I was watching a video review of the new GW technical paint Martian Ironearth (here after referred to as MI) and I really liked the way it looked for basing, so I decided to give it a try. However, I really enjoy the look of torn cork board on my bases as well, and I was worried that such a porous material wouldn’t work well with the paint. After some experimenting, and getting several varying results, I think I have stumbled upon the right combination for a MI/cork basing combo.
Step One: Cork prep.
First, I cut the cork to fit the size of my base, and super glued it down. I usually leave a little extra around the edges because I like to tear the edges by hand, giving the edges a random, natural looking pattern. Once the glue dried, i used Krylon Matte Finish (http://www.krylon.com/products/matte-finish/) to seal the cork.
This helps put a layer between the cork and paint to keep the cork from absorbing the Quick Dry chemical in the MI that creates the crackle effect. (Experimental Failure #1). *shout out to TheLordOnHigh for this little nugget of info.
Next, I base coated the cork with a spray black primer. This adds another seal to the cork, and also, depending on how much your MI actually cracks, it can give some depth between the cracks. Now your cork is ready for the MI.
Step Two: Adding the MI.
The next step is as simple as applying the MI to the cork itself.
You actually have to be pretty liberal with how much you use on the base. Using too little paint ends with no cracks, and just red cork.
From my experience, the more MI you use in an area, the larger the cracked pieces…just don’t go crazy, or it will just sit there and dry into a blob.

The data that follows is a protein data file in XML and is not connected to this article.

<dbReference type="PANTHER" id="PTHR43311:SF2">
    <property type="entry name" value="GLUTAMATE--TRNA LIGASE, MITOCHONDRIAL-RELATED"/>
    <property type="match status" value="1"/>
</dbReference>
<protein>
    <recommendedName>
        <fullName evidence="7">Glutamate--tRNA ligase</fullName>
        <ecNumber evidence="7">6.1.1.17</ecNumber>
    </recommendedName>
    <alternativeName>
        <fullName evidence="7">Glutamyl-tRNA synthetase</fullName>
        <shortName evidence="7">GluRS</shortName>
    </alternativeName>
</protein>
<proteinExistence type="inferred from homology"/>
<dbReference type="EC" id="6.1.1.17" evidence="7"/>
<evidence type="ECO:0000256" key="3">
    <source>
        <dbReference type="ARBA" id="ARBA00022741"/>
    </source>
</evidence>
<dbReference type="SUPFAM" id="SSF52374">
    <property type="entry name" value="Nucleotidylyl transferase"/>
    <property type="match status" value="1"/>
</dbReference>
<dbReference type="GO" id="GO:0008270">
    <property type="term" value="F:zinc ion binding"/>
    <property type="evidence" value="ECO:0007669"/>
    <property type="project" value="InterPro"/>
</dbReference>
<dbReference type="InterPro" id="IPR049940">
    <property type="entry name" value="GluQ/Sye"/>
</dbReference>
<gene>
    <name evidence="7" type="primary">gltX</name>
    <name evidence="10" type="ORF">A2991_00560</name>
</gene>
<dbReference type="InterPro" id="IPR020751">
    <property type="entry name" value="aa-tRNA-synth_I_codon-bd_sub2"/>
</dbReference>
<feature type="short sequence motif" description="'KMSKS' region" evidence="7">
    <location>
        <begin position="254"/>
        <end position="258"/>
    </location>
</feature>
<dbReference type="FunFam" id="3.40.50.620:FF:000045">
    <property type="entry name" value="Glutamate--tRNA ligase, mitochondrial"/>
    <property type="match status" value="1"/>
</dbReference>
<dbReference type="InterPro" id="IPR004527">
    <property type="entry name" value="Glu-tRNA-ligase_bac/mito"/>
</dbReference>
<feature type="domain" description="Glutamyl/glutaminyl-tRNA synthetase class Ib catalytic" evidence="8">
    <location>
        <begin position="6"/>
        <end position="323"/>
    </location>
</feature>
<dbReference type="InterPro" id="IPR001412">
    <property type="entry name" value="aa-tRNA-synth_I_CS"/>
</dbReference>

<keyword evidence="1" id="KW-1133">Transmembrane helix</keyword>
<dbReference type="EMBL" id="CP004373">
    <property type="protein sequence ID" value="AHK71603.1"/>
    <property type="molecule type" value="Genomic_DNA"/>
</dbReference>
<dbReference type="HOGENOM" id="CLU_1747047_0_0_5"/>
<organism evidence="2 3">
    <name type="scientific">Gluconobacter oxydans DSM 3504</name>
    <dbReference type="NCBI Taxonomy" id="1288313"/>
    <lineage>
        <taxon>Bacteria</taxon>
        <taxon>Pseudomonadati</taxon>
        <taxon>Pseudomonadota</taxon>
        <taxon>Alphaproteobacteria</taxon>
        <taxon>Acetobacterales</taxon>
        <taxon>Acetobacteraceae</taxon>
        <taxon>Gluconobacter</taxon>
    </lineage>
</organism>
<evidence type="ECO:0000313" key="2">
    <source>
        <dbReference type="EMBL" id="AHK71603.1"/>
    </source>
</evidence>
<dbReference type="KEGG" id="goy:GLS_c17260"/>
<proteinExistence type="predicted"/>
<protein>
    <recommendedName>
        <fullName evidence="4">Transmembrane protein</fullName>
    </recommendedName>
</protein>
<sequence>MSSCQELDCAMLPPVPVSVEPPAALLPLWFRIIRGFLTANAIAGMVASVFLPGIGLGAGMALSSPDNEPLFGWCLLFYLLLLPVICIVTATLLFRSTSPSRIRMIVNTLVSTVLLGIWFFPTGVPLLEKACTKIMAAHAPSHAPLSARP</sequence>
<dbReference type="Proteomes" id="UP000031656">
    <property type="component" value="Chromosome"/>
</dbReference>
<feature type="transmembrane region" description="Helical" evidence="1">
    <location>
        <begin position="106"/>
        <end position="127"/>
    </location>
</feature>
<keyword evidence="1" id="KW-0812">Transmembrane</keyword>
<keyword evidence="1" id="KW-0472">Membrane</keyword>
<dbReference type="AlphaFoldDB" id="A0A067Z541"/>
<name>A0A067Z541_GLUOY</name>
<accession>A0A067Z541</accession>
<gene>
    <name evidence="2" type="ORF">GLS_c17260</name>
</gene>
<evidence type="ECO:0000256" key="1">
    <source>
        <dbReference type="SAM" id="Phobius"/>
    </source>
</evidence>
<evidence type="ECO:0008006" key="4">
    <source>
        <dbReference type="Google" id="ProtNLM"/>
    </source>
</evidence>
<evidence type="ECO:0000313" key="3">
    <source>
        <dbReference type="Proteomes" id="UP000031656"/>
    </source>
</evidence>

The paint takes anywhere from 45 minutes to 1.5 hours to dry (depending on the amount of paint you use).
The results look amazing in my opinion.
Step Three: Sealing it all in.
For the last step, wait for the MI to completely dry, and spray it one last time with the Matte Finish spray. This helps seal the crackles to the base. On a side note, I tried using PVA, as well as a paint-on matte sealant, and they worked…technically…they just kind of re-moistened the cracks, and left the whole thing a little to shiney for my liking (even the matte paint-on came out shiney…Experimental Failure #2).
Your final results look like this:
To sum it all up, with a little forethought, the cork and MI is a simple process that takes very little time to complete, and looks absolutely amazing in my opinion. Thanks for reading guys, and I hope you enjoyed the tutorial.
ABOUT THE AUTHOR
Caleb Scott is a Registered Nurse who enjoys painting miniatures, video games, Dungeons and Dragons, and spending time with his smoking hot wife. He’s also ruggedly handsome, and quite charming.